This is just not a threshold issue on any view and that is all the more the case – we don't even have to establish a prima facie case, but on the very face of the application there is a very strong case that the Commission would exercise a discretion pursuant to subsection (5) of section 229 in circumstances where the primary conduct identified in the application which is complained of is conduct which occurred that day.


There will be evidence that there were complaints made immediately by union officials in meetings about that conduct, orally, and that the response from Trains was, in effect, to throw their hands up and say 'Nothing we can do about it.'  An application was then immediately filed.  In those circumstances the notion this is somehow a threshold issue is just laughable.


Can I also indicate that it seems to ignore the fact that we have filed evidence which identifies a series of expressions of concern and the Commission I think is aware of our reply submissions where there is a series of communications which express concerns.  These are all expressions of concern in respect of the second limb of our case; namely, what we describe as approbation and reprobation, what the Act might describe as capricious conduct, the approach that Trains took of continually changing its position.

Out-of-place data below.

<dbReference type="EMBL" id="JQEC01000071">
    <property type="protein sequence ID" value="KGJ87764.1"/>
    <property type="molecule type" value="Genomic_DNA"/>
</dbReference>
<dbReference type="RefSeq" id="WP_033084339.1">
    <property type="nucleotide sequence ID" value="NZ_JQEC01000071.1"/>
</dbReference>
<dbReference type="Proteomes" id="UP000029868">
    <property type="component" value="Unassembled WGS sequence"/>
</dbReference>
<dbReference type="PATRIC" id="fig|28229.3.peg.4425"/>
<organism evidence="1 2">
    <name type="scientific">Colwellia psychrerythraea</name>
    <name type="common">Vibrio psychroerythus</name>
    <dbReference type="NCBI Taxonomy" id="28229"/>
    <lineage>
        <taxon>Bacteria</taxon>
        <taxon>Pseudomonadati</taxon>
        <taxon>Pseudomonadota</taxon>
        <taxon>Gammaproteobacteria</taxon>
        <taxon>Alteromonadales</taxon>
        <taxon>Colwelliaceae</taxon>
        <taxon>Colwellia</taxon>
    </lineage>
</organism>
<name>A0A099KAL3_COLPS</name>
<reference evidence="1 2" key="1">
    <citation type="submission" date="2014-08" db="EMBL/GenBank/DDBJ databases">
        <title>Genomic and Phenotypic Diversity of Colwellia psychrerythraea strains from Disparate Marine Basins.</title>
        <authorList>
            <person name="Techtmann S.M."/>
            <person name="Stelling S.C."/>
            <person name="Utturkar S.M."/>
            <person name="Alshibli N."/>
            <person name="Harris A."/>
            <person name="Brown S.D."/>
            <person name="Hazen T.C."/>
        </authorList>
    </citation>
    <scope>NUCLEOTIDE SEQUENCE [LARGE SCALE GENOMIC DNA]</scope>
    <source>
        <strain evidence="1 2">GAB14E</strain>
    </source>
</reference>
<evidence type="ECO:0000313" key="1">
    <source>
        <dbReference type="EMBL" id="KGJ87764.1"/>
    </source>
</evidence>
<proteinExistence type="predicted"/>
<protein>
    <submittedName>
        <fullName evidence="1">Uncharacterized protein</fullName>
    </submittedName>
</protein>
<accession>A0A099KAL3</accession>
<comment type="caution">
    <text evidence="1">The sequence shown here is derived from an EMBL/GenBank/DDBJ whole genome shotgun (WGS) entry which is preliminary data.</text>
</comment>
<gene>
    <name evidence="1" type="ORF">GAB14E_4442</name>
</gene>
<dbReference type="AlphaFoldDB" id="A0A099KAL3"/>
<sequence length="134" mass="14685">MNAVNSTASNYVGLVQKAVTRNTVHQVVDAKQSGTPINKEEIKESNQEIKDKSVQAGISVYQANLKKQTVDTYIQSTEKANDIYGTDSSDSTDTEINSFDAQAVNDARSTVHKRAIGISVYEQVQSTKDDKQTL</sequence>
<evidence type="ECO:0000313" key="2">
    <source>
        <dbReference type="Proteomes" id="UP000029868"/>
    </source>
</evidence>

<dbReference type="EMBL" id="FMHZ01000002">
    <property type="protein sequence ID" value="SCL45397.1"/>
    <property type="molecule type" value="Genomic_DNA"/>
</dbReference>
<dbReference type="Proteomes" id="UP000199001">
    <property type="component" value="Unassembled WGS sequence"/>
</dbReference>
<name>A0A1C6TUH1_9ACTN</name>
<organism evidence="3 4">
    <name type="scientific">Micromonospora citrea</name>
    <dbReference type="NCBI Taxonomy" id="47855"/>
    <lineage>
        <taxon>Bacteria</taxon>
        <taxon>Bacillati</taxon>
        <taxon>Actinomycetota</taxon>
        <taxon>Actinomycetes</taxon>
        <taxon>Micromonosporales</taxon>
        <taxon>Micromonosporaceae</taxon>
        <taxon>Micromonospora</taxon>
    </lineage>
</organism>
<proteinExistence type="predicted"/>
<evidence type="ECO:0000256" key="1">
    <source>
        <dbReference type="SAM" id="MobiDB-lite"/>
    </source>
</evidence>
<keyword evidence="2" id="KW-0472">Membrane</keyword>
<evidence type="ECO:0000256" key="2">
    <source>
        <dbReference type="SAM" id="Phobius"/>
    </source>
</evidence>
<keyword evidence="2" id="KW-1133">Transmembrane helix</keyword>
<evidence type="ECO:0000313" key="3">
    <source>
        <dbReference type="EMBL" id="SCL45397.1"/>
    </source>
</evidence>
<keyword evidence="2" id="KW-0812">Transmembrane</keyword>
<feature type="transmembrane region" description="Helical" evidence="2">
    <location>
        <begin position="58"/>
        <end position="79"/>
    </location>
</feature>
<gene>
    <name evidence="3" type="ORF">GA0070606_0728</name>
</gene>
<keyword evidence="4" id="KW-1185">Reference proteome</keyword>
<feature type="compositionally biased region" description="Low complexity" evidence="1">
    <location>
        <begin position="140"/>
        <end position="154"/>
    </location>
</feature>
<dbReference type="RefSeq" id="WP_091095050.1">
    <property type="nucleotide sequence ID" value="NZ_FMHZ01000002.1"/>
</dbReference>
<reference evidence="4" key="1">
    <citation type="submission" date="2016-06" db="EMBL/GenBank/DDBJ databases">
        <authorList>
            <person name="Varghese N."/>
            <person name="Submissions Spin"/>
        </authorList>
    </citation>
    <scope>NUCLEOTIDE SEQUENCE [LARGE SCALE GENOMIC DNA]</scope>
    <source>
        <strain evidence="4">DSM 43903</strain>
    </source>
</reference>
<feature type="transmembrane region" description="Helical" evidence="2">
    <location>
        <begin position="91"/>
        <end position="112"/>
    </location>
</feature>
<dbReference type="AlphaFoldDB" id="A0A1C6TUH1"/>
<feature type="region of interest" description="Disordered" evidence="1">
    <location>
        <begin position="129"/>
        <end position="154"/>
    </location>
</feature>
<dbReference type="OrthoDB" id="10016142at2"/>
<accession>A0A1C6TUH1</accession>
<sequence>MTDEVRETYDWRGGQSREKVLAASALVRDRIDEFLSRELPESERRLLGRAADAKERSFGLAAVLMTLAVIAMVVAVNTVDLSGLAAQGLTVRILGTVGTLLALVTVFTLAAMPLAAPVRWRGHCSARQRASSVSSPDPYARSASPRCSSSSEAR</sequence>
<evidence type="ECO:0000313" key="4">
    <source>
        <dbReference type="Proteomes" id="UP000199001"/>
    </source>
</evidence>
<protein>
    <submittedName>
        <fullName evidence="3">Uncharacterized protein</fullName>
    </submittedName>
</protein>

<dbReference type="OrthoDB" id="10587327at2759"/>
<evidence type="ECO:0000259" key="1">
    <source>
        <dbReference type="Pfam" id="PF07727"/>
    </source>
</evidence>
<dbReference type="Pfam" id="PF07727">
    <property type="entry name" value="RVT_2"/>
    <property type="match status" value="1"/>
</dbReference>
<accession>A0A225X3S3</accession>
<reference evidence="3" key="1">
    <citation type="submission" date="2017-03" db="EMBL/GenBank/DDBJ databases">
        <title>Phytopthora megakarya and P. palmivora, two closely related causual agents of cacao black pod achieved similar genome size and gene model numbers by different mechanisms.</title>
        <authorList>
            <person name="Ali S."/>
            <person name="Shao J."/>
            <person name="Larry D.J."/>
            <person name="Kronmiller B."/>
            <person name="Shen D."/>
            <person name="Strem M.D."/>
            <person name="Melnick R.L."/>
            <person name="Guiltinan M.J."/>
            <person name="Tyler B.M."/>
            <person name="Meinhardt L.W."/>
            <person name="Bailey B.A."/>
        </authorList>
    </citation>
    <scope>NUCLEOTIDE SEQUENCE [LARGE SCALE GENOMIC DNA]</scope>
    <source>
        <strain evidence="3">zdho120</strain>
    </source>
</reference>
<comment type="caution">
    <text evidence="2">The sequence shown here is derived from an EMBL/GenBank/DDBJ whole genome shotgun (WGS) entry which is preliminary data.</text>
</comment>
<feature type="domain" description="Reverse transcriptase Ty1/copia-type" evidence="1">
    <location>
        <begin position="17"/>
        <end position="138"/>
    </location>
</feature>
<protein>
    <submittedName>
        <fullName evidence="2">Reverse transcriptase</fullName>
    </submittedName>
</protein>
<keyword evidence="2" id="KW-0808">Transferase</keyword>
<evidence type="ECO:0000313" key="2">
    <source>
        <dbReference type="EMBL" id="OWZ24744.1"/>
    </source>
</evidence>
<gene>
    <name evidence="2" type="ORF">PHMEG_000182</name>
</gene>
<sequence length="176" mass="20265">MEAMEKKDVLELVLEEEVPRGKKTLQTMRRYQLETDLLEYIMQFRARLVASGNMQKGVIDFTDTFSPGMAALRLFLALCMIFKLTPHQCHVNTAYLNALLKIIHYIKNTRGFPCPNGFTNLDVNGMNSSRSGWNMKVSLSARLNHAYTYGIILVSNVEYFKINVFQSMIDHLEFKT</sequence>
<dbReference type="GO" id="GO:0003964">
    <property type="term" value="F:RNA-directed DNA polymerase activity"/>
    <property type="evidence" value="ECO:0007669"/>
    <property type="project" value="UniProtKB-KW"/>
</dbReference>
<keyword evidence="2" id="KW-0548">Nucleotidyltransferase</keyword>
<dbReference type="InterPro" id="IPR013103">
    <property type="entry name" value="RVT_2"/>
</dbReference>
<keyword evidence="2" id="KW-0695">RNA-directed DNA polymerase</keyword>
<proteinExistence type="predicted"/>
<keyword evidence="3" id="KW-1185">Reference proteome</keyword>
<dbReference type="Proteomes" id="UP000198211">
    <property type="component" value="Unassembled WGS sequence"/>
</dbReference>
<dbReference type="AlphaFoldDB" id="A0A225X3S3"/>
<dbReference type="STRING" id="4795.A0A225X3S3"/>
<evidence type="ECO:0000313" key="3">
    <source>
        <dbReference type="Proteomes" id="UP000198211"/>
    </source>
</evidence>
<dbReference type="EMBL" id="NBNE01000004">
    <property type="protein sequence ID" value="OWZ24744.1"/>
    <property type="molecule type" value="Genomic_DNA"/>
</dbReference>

As recently as 19 August, the unions complained yet again about the fact that Trains were changing their position having previously negotiated certain terms, so there are plenty of expressions of concern.  There is an absence, with great respect, from Trains in actually engaging with those concerns and their evidence would suggest that the best they can say is they can't be asked to excuse the conduct of those above them who direct them as to what they do.  That, we will ultimately submit to the Commission, is in fact no excuse for a bargaining agent.  This application should be seen for it is.  It's a delaying tactic.  This is effectively the third time Mr Dixon is seeking to have the course of the case adjourned or put off on some different basis.


Can I just say a couple more things in response to matters of detail.  Firstly, with great respect, subsection (4) of section 229 does not require that the letter require a response.  Secondly, the allegation that Ministers are not bargaining agents, it's true that the Trains entities are the bargaining agents, but the evidence that we will lead before this Commission will identify that in respect of key issues those employed by Trains would indicate that those were issues that would have to be discussed with Ministers and they would then arrange those meetings.  They would set an agenda for those meetings and they would then, following a decision by a Minister, then implement them.  The Ministers, we will say, were clearly at all relevant times making decisions and therefore were decision‑makers on behalf of the bargaining agents.